Antonio Pollaiuolo

(c. 1432—1498)

Show Summary Details

Quick Reference

(b Florence, c.1432; d Rome, ?4 Feb. 1498) and Piero (b Florence, c.1441; d Rome, c.1496).

Florentine artists, brothers, who jointly ran a flourishing workshop, first in their native city and then from about 1484 in Rome. Their surname means ‘poulterer’, evidently a reference to their father's profession. Both of them are recorded as being painters and sculptors and there are considerable problems in attempting to disentangle their individual contributions to their output. However, Antonio was evidently the dominant figure and primarily a goldsmith and worker in bronze, whilst Piero was mainly a painter. Several documented paintings by Piero are known, all of fairly undistinguished quality, but none by Antonio, and as certain pictures from the studio of the two brothers are so much better than Piero's independent works, it is generally assumed that Antonio had a major involvement in them. The most important of these pictures is the Martyrdom of St Sebastian in the National Gallery, London, probably painted in 1475. The figures of the archers in the foreground reveal a mastery of anatomy paralleled in certain bronzes generally accepted as Antonio's (e.g. Hercules and Antaeus, c.1475–80, in the Bargello, Florence), in his only surviving engraving (Battle of the Nude Men, c.1460), and in his numerous pen drawings, in which his typically wiry figures are seen in vigorous and expressive movement. His main contribution to Florentine painting lay in his searching analysis of the human figure in movement or under conditions of strain, and he is said to have anticipated Leonardo in dissecting corpses in order to study the anatomy of the body. Piero was perhaps responsible for the pioneering interest in landscape seen in the National Gallery St Sebastian and other works. Antonio's major works as a sculptor are the bronze tombs of Pope Sixtus IV (Francesco della Rovere) (signed and dated 1493) and Pope Innocent VIII (c.1492–8), both in St Peter's, Rome—the grandest papal tombs of the 15th century. In addition to the traditional effigy recumbent in death, Innocent's tomb features a seated image of the pope, with his hand raised in benediction; this novel idea of showing the subject in life was followed in several later papal tombs.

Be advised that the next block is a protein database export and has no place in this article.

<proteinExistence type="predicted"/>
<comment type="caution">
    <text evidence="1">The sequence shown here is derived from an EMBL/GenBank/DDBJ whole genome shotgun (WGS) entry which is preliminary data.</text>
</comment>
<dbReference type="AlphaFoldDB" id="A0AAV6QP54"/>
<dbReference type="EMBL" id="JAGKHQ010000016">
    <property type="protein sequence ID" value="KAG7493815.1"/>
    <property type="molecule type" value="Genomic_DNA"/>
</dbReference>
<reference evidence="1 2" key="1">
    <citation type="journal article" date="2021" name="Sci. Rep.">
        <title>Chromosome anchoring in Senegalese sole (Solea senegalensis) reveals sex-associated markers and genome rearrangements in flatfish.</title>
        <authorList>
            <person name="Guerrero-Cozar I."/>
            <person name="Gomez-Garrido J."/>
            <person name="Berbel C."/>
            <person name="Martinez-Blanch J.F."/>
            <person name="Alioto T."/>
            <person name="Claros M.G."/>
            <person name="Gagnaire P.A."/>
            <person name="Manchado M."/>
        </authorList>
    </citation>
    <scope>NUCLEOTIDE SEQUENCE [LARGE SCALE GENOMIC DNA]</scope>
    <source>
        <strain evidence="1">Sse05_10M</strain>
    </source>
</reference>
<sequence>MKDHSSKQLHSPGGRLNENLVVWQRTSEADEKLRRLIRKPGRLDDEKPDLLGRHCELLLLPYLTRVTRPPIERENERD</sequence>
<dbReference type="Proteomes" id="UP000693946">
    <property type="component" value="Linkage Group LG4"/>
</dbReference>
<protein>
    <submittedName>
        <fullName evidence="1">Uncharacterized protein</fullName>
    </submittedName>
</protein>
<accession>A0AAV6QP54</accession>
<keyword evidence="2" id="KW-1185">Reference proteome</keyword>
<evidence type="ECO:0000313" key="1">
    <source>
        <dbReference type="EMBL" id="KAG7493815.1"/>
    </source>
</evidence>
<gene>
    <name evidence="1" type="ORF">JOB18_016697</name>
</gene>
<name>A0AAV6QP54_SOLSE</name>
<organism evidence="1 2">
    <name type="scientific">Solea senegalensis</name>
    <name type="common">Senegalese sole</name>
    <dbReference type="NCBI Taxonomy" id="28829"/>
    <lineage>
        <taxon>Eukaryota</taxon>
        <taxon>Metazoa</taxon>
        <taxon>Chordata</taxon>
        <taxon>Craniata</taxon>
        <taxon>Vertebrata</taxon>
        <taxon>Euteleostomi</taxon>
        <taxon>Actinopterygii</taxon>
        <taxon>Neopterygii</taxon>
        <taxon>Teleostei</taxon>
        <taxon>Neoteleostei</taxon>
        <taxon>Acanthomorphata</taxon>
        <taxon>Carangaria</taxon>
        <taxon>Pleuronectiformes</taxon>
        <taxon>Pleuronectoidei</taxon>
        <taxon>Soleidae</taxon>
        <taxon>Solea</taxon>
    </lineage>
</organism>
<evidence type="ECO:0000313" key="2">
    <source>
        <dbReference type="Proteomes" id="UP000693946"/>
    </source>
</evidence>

Subjects: Art.

Reference entries

See all related reference entries in Oxford Index »

Users without a subscription are not able to see the full content. Please, subscribe or login to access all content.